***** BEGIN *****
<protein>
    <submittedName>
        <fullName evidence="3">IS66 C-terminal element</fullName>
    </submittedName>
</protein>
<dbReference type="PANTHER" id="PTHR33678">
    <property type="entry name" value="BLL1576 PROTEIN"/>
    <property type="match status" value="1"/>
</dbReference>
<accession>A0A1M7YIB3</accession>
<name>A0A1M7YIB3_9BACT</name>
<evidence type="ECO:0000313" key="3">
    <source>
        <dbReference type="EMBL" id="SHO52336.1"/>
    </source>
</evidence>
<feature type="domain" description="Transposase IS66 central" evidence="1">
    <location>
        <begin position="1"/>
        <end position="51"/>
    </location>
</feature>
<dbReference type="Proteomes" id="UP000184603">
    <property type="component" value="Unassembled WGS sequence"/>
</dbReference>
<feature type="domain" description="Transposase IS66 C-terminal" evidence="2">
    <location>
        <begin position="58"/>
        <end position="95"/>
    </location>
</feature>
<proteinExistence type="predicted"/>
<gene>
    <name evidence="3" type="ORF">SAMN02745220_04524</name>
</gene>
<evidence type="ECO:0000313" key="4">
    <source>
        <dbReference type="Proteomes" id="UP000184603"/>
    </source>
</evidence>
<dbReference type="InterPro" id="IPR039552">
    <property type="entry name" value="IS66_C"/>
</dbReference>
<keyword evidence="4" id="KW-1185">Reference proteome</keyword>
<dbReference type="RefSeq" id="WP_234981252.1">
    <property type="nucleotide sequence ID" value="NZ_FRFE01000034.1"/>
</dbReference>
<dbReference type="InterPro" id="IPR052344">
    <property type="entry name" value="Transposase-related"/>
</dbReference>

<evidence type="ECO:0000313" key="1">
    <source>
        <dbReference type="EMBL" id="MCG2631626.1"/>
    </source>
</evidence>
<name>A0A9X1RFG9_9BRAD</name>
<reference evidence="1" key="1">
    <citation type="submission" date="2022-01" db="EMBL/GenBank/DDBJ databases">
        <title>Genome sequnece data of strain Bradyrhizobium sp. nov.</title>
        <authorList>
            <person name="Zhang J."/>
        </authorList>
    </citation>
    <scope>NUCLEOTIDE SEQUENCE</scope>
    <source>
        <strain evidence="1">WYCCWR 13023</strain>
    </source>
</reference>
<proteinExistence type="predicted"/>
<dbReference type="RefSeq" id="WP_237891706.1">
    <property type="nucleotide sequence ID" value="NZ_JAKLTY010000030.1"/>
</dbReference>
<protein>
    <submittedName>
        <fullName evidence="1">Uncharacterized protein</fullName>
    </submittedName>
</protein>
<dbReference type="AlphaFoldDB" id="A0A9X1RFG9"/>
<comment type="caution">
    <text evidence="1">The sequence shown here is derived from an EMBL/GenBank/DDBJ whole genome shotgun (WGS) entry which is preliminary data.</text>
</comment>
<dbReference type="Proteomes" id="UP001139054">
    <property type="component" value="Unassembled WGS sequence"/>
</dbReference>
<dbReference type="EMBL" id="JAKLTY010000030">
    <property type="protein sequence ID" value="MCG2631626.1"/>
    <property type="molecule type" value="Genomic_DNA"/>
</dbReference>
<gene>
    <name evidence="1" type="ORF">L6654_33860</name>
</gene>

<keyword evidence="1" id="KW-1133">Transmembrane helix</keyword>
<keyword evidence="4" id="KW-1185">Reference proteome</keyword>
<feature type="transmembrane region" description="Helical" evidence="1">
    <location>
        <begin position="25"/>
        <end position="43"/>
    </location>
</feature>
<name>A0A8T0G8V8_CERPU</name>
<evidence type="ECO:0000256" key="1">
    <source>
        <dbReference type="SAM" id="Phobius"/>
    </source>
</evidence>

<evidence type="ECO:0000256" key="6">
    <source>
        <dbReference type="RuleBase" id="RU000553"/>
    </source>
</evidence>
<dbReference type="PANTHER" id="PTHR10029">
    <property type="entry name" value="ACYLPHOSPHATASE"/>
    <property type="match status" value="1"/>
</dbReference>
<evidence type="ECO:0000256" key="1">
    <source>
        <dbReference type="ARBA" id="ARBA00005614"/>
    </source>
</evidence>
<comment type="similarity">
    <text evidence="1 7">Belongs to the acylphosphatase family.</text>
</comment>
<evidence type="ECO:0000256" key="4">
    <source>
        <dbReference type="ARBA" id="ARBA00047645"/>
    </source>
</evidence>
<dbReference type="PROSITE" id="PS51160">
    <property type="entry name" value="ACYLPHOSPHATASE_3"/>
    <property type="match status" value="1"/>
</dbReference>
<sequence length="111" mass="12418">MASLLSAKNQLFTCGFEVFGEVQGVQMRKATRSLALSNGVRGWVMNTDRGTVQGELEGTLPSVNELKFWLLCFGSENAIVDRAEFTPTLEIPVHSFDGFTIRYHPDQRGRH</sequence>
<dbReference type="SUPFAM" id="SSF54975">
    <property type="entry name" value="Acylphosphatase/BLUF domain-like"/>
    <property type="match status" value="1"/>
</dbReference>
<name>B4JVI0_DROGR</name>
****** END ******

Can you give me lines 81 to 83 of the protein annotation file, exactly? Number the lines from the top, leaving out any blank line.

</comment>
<dbReference type="Proteomes" id="UP001139054">
    <property type="component" value="Unassembled WGS sequence"/>